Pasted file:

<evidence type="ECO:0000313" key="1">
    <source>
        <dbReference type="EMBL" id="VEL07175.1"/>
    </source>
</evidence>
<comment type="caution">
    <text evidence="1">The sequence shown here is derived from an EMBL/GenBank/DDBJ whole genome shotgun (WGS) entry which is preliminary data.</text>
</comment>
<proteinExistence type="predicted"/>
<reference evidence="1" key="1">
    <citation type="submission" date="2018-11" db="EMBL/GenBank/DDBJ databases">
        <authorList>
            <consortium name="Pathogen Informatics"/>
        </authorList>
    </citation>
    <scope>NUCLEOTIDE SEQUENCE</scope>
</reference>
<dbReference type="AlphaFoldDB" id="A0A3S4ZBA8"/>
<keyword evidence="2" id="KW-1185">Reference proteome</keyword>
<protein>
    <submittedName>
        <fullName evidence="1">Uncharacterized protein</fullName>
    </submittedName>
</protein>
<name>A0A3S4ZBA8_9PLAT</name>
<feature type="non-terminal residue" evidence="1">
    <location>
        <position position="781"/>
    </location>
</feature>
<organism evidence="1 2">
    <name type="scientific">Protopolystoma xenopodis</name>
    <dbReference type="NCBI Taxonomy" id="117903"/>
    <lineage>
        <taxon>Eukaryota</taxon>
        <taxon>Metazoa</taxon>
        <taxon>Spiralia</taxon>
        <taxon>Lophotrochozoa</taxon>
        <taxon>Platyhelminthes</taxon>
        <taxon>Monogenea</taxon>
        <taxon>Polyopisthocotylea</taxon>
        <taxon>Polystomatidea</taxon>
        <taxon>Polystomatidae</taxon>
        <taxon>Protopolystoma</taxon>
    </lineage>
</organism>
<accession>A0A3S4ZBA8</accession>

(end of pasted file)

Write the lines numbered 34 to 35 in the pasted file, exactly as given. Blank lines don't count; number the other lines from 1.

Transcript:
    <lineage>
        <taxon>Eukaryota</taxon>